“Be patient as you wait for the Lord’s return“
God is faithful and God is good. It is the good and faithful Lord who will come to fulfill human and cosmic destiny according to God’s own purpose. James encourages his Christian friends to cultivate the fruit of patience as they wait.
James uses the parable of the farmer who waits for the harvest to ripen to describe the kind of patience he has in mind. This kind of waiting is well-informed waiting, because a harvest will only come after a time of careful cultivation by a person who trusts in the growing. While we wait we don’t fret, because we realize that worry will not hasten the growth. Rather, since the seed is in the ground and God is in control, we wait patiently for the time of the harvest to arrive.
Meanwhile, our responsibility as a farmer in God’s field is to faithfully keep the plants watered and allow the growing to happen in its time. This is wise counsel for any Christian who is anxious about the faith journey, and especially about the slowness of spiritual growth that we often observe in ourselves and others.
Heavenly Father, because I trust in you to fulfill your grand purpose in your time, I will wait patiently without panic or excessive worry. Amen.
Friday, September 17 Colossians 3:12-17
“Clothe yourself with . . . patience”
Paul lists five virtues dealing with Christian behavior that are particularly important in relationships with others: tenderhearted mercy, kindness, humility, gentleness, and patience. Each of these are fruit that God desires to be cultivated in our lives. In this context, patience can be defined as the virtue which refrains from exacting revenge or reprisals against enemies and is willing to endure wrongs.
Think about the noun form: patient. In English this noun refers not only to the character trait but also to the person under the care of a health professional. In fact, the latter usage developed out of the notion during the Middle Ages that anyone suffering patiently was a “patient.” Hence, what “being patient” and “being a patient” have in common is this: both require that a person come to terms with yielding control to another. Instead of demanding satisfaction when wronged, the one who is patient is willing to forgive—remembering that God has forgiven our offenses against him.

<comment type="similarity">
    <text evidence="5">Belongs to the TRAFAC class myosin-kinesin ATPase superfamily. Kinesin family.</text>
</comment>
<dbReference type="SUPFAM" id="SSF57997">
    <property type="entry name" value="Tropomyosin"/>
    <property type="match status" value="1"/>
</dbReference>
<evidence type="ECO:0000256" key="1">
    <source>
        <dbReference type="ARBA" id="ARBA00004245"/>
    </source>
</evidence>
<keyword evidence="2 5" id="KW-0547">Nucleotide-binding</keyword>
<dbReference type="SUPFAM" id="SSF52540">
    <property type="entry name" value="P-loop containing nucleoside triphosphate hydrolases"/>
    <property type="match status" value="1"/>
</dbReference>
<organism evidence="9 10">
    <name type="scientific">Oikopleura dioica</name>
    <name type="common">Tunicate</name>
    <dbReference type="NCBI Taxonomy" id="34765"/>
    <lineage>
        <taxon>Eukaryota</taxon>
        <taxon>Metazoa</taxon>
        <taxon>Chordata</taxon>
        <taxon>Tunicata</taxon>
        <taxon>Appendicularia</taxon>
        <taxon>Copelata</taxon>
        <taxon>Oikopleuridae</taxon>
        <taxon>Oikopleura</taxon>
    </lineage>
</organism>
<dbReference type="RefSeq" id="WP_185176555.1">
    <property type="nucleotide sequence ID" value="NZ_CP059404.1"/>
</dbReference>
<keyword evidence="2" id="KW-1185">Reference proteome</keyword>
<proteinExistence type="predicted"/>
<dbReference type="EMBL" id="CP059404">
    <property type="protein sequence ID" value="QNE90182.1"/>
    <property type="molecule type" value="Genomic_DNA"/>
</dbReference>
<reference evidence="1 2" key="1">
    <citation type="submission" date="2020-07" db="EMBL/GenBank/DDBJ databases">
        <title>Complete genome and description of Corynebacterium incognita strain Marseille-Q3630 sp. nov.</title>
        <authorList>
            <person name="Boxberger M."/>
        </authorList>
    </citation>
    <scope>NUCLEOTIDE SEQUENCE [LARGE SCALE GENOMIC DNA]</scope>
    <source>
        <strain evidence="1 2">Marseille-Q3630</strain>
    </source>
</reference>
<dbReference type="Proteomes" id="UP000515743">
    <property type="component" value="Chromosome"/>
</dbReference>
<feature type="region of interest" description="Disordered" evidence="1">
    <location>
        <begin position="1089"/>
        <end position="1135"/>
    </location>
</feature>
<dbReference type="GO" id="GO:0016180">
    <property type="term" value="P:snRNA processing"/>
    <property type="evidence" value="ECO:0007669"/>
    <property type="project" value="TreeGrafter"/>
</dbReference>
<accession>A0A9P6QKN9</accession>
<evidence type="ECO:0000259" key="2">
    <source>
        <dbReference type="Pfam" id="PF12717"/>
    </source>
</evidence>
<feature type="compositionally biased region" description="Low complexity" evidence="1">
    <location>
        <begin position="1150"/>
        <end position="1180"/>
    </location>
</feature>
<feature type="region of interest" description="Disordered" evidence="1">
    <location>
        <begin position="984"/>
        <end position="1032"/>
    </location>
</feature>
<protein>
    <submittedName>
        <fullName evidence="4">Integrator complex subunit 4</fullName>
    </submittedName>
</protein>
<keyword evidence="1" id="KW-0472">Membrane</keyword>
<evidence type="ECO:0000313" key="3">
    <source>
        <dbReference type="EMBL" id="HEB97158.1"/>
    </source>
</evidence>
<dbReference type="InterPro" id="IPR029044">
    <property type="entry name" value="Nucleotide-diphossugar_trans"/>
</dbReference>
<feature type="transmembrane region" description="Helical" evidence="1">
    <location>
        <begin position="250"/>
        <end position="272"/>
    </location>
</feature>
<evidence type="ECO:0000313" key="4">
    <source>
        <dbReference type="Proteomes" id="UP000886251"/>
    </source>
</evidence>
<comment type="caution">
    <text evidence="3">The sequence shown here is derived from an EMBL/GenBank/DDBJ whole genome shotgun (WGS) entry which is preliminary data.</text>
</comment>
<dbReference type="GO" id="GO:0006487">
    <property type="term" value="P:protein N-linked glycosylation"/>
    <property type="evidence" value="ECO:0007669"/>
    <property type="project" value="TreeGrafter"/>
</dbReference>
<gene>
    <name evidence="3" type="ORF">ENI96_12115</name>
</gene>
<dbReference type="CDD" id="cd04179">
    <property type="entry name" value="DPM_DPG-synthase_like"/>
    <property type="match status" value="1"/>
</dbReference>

Thank you, God, for being patient with me, waiting for me to confess my sin and forgiving me so you and I can return to a good relationship. Help me to cultivate the fruit of patience in my relationships with others so that what I experience with you, I may also experience with them.
Saturday, September 18 Ephesians 4:1-2
“Be patient with each other”
Paul points out that Christians are called to practice love in their relationships with each other. This includes being patient, something which many of us need to profess that we lack, especially when it comes to people who irritate us, whether or not they are fellow believers.
Scripture does not give us an out. If we don’t have patience, then it is our responsibility to cultivate it and improve in this area of our spiritual life. As with the other fruit of the Christian life, the Holy Spirit is our resource. This does not mean that we can just open some internal spiritual valve and patience will come gushing out. When we are engaged with others, we need to apply our will as well as the help of the Spirit in order to practice patience.
Holy Spirit, be my strong helper so when I am tempted to impatience, you remind my mind and fortify my will to practice the fruit of patience. Amen.